A new government study done for the NOAA shows that only 26% of the oil spilled into the Gulf by the Deepwater Horizon catastrophe still poses a threat to shorelines and wildlife. The balance of the crude has dissipated or collected through efforts of BP and the federal government.
The New York Times, commenting on the report, argues that the balance of the oil is also not likely to cause catastrophic problems. “Most is light sheen at the ocean surface or in a dispersed from below the surface, and federal scientists believe that it is breaking down rapidly in both places.” Some of the crude has already washed ashore. Dispersants have also been effective in negating the effects of the spill.The data is extremely good news for BP. It faces up to $20 billion in fines under the federal Clean Air and Clean Water Acts. The company has already begun to put $20 billion into an escrow fund to cover clean-up and liability costs. The UK-based company says its direct costs for the clean-up are more than $3 billion.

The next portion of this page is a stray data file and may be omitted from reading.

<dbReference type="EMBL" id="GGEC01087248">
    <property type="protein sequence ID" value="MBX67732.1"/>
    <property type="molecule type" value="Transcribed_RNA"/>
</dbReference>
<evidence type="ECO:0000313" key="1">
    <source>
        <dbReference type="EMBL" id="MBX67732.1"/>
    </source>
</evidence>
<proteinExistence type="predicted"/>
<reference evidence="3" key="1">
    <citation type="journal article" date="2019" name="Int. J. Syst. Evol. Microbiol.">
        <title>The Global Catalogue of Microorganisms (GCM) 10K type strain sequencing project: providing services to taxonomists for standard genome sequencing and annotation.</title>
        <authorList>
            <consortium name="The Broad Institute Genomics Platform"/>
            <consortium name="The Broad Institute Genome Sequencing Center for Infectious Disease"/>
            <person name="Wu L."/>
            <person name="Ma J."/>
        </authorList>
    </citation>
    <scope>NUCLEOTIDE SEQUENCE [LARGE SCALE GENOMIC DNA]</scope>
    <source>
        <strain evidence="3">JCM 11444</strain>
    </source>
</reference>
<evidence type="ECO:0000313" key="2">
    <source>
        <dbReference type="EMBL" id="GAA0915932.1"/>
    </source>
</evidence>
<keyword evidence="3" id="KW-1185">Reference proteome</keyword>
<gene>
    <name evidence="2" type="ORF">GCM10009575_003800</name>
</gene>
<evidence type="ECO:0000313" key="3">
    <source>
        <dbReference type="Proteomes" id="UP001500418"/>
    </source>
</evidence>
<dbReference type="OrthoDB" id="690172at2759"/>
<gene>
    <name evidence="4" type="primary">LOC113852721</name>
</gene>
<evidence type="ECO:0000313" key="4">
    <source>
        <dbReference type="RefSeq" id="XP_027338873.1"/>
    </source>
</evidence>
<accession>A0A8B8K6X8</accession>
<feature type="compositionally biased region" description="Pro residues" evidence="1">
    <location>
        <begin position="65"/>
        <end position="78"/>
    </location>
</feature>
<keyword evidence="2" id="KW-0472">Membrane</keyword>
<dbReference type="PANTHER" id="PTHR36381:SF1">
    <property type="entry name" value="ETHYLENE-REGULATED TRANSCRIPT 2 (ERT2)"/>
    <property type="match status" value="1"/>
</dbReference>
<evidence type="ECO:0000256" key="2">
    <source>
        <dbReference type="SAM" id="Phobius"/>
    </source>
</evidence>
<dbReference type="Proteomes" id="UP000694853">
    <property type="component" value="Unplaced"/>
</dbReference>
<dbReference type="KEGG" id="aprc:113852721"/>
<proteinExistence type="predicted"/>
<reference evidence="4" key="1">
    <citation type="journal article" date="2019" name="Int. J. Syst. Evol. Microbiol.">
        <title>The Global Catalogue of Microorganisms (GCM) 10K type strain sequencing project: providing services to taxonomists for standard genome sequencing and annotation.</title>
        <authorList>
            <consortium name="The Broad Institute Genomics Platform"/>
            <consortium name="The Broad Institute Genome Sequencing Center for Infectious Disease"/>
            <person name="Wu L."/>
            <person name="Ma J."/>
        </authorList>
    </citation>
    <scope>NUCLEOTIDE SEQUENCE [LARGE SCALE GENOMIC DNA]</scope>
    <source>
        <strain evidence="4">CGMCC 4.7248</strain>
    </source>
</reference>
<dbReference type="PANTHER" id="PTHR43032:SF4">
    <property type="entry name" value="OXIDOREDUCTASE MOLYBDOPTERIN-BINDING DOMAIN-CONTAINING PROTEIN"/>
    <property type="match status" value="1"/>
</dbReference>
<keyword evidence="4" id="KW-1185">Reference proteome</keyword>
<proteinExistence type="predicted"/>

BP’s liabilities are almost certainly tied to the extent to which the slick has cut into the revenue of businesses around the Gulf and the cost to the property that rings the Gulf in the area effected by the spill. Early government models showed that the leak, which released as much as 60,000 barrels a day, could make its way around the tip of Florida near the Keys and up the East Coast. That would have added immeasurably to BP’s problems. Now, it seems that the coast of southwest Florida may not be damaged at all.
It takes years to resolve disasters which affect the environment over hundreds of thousands of square miles. That’s because initial forecasts often turn out to be worse than reality.
Douglas A. McIntyre